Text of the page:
I won’t start with a rant on why Banana stem aka BaaLe Dindu (Kannada), Arati doota (Telugu), Vazhai Thandu (Tamil), is good for you nor take you on a guilt trip on why you aren’t inculcating healthy eating habits by including it in your diet etc etc. Instead, I will introduce you to this lip smacking chat-pata recipe which makes Banana stem extremely palatable and exciting to consume. You won’t even know it is there, in case that is what you are looking for.
In South Indian cooking, Banana stem has always been an integral part. It is cooked as a vegetable and eaten with rice.
But let’s be honest. Banana stem is an acquired taste for the uninitiated. Whoever eats it does so out of habit or out of the awareness of the countless health benefits it offers. In my own aunt’s words, which I can never forget, “eat banana stem at least twice a month; it is great in eliminating hair and stones from the stomach.”
Sometimes even when something is über beneficial, how it tastes could come in the way of incorporating it in our daily diet. The trick then is to make it palatable to be accepted by a larger population.
This Baale Dindu Peanut Masala recipe hands down promises exactly that. Actually, less of a recipe and more of a great combination of ingredients that anyone can simply put together as per their taste preferences.
[bctt tweet=”You won’t believe if I say that Baale Dindu Peanut masala is a street food in Mysore” username=”justhomemade”] that I happened to discover by chance during one of my holiday visits last year. It is quite common to find it listed in the menu of Churmuri gaadis (push carts) or hole in the wall “chaat” stores. Though I ordered it out of curiosity, the taste blew me away. I was awestruck at the unique option it presented to eat Banana stem more frequently and with little or no resistance. Since then I have been waiting for the opportunity to share it with you folks.
The two most important parts of this recipe are buying a fresh and tender banana stem and prepping the banana stem. Get these two steps right and the rest is a cake walk. Even better if you can make ahead some homemade Congress Kadalekayi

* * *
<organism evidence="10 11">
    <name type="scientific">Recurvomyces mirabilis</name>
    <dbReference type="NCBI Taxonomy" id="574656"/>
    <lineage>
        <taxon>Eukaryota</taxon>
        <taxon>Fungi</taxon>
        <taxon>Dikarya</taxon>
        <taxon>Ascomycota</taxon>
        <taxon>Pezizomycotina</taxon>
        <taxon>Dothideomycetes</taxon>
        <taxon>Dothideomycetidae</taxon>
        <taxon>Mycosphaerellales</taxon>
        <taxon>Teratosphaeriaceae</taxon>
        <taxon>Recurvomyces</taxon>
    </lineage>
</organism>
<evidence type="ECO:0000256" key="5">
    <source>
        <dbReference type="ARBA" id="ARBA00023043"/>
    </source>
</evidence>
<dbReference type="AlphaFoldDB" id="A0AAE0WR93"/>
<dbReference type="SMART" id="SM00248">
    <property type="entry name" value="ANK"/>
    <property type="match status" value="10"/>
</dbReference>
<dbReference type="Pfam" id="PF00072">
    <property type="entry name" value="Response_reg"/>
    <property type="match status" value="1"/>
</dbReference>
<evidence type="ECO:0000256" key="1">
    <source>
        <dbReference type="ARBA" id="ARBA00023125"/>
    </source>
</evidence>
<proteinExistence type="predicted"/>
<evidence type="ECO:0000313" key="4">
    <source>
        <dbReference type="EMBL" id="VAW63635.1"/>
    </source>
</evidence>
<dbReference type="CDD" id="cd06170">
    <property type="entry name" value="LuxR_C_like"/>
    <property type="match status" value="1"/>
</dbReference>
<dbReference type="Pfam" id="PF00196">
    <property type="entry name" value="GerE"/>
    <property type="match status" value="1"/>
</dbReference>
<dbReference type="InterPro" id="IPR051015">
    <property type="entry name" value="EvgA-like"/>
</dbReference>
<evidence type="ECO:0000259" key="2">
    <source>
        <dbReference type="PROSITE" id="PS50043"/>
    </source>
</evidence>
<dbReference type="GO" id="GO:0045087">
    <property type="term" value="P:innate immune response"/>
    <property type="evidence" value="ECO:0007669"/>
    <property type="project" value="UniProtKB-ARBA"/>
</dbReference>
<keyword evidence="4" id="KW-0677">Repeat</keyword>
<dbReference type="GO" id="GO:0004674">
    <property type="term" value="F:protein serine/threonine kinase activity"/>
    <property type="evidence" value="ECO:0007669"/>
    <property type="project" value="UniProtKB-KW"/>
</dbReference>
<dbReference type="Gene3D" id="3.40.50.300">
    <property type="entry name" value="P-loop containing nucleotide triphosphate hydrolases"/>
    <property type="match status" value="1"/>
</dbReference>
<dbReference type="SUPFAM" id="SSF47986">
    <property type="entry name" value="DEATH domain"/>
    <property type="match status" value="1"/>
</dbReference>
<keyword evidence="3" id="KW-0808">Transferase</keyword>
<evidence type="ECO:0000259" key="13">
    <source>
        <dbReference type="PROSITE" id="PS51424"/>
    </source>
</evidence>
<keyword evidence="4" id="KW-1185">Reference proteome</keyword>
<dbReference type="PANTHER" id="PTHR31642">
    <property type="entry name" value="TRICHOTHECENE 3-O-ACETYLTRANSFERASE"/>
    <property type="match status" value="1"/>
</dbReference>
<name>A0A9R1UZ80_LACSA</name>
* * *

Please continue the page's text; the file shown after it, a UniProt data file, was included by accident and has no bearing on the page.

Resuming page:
It is amazing how resourceful the Banana plant is. Nothing goes a waste. Every part of it is useful – the fruit, leaves, the blossom, even the stem. Once the banana plant blossoms and bears fruit, that is the end of its life cycle. Instead of throwing it away, it makes complete sense to utilize the stem as well. The stem however is very fibrous so it is necessary to clean the fibers properly. After cleaning, the stem is cut into smaller pieces and soaked in buttermilk or diluted yogurt or lemon juice water for sometime to avoid discoloration.
Somehow ancient Indian food wisdom has it figured out about the excellent health benefits it offers. Astringent ( the dry, chalky, puckering taste that you feel) – one of the six tastes as per Ayurveda which is missing in our diet these days is offered by the humble and often shunned Banana stem. Juice of the Banana stem detoxifies the body (blood purifier) and is known to eliminate toxins in the form of urine. Especially good for those with a propensity for kidney stones.
There, I couldn’t help giving you some health facts and tidbits.
Armed with these facts and a beautiful recipe, I hope you’ll give this a try, and surprise yourself!
Banana Stem Peanut Masala
- 6-8 inches long Tender Banana Stem / Baale Dindu the stem I used was 3 inch in dia
- 1/2 cup Congress kadalekayi
- 1/2 cup Hesarubele / fried mung dal
- 1 medium Onion finely chopped
- 1 carrot peeled and grated
- 1/2 cup freshly grated coconut
- 1 small bunch of cilantro finely chopped
- 1 lemon
- 1 tsp peanut oil
- 1/4 tsp red chilli powder optional
- 1/2 tsp mysore saaru podi or per taste
- salt to taste
- puffed rice / murmura optional for topping
We will use only the innermost part of the stem for this recipe. So, cut out the outer porous layers by making a lengthwise slit on the stem and ripping the layer apart. Do this until you find the innermost tender stem. Porous layers are fibrous and hard to chew, swallow or digest, hence not used.
Squeeze the juice of half a lemon into a bowl of water and keep aside.
Place the washed stem on the cutting board and slice into discs. Drop the discs into the bowl of lemon water to avoid browning. You could even use butter milk or a spoon of yogurt in place of lemon juice.
Remove any fibers or porous layers that come off while slicing and discard.
Now finely chop the discs and transfer them to the bowl of lemon water again until use.
Strain finely chopped banana stem and add to a mixing bowl followed by finely chopped onions, grated carrot, freshly grated coconut, chopped cilantro, peanut oil, salt, Saaru Podi and red chilli powder as per taste.
Squirt juice of half a lemon and give it a good stir. Let it sit a few mins to soak in the flavors. Taste and adjust spices if required.
When you are ready to serve it, sprinkle Congress kadalekayi and fried mung dal (aka Hesarubele) generously. Garnish with cilantro and serve fresh in individual bowls or paper cones.
You can even top it with plain puffed rice.
Always buy the most tender looking banana stem, without scars. The best way to examine for tenderness is to look at the ends for layers. More outer porous layers indicates mature stem. Look for a shiny greenish white or cream colored stem with minimal outer porous layers.
Chop the banana stem when you are ready to serve the dish. This dish is best served fresh
Hesarubele / fried mung dal is easily available in stores.